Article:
FORT WORTH (CBSDFW.COM)  – In a quiet city office Wednesday morning, Fort Worth’s code enforcement managers agonized over a life or death decision.

Living conditions at their animal control shelter are unacceptable. Adoptions have not eased the problem. They will have to kill animals to make room; it could start as soon Wednesday night.

The decision didn’t come easily.

“We are never going to be able to adopt our way out of this problem,” said Code Compliance Director Brandon Bennett as he choked back tears. “We’re never going to get there. It starts with people being responsible for their pets. Spay and neuter and everything else. It’s just horrible.”

Fort Worth has not euthanized an adoptable animal since 2010 thanks in large measure to its innovative practice of setting up animal adoption centers in Petsmart stores. On average, 450 animals a month find homes with the program.

But the record surge in the numbers of strays coming in has not slowed. On Tuesday, 55 people adopted animals.

Seventy-five more strays were brought in the same day.

Some animals have been in the system for more than a month despite trips to the adoption centers. Many that have not been adopted are larger or older dogs.

“The adoption demand just isn’t there,” Bennett said. “And so we are for the first time in many years facing the euthanasia of some of these animals. I’d like to say it’s a crisis and play this out to world to come help us again. But there’s a reality that we’re facing here and the reality is that for some time to come we’re going to be operating at capacity.”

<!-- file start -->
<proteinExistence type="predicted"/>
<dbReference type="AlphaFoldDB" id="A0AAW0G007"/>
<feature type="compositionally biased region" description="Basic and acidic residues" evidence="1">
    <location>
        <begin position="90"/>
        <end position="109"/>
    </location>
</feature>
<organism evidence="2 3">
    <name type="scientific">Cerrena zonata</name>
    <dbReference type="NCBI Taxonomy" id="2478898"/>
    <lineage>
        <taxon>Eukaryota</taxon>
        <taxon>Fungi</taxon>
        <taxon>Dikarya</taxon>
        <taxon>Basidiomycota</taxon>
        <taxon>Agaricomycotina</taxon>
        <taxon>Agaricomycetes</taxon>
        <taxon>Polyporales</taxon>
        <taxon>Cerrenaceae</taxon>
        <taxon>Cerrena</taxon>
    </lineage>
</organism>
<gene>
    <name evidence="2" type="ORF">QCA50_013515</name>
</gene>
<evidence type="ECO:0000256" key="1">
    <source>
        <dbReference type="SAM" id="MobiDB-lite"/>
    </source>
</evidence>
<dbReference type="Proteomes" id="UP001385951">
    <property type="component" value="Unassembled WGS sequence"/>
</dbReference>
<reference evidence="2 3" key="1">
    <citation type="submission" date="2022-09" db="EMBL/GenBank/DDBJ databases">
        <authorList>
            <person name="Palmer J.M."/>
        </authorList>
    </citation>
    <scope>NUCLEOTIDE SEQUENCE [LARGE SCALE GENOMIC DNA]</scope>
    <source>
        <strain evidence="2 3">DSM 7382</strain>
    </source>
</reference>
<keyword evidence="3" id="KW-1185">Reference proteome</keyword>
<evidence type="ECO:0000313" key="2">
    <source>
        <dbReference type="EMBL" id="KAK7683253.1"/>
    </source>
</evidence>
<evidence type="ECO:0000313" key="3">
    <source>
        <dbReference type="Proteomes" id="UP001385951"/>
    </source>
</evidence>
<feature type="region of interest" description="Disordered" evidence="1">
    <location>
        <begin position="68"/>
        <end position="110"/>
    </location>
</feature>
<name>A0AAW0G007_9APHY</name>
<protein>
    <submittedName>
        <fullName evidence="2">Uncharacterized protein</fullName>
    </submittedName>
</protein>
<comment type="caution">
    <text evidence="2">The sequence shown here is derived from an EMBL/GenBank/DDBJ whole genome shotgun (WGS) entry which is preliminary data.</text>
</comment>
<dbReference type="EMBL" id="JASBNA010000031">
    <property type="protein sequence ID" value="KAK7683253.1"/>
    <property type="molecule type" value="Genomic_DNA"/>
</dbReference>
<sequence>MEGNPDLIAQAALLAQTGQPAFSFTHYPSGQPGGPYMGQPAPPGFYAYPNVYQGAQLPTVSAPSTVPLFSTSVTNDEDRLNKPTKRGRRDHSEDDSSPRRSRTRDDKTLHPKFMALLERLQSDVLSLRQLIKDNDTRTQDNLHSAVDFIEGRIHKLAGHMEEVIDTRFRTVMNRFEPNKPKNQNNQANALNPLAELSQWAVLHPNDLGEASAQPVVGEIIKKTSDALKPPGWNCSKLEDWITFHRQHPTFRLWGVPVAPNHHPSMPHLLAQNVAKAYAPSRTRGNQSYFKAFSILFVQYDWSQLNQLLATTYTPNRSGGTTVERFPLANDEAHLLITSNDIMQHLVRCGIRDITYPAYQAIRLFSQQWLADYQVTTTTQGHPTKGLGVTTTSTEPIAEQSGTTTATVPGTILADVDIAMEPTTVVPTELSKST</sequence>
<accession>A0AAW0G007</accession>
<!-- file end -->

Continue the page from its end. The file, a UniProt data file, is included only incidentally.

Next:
There are two or sometimes more dogs in cages that are meant for a single animal. It is uncomfortable for the dogs. And diseases can quickly spread in these conditions. Dogs can also become stir crazy after long periods in a cramped cage.

Between 80 and 100 animals could face euthanasia Wednesday night unless there is a last minute rush from rescue groups to remove them from the shelter’s population.

But Bennett said the constant influx of animals will leave them no other options. It will likely be sooner rather than later.

Euthanizing the animals is an emotional decision for Bennett, who is a self-professed dog lover and is often seen with his own rescue dog, which has become the mascot of the animal shelter. But what’s the alternative?

“The alternative?” Bennett said as his voice quivered with emotion. “You look at this little fellow over here.”

Bennett pointed to a nearly motionless, emaciated pit bull in a kennel. The tan dog’s body was covered with injuries and his ribs and hipbone stuck out prominently.

“He came in yesterday starving to death on the street and fighting with other animals for food,” Bennett said. “I could stick a finger between his ribs. You know, we see this every day. And people ask us, ‘What’s  the alternative?” It ain’t good.”

But it now seems the alternative that isn’t good is the only alternative Fort Worth has.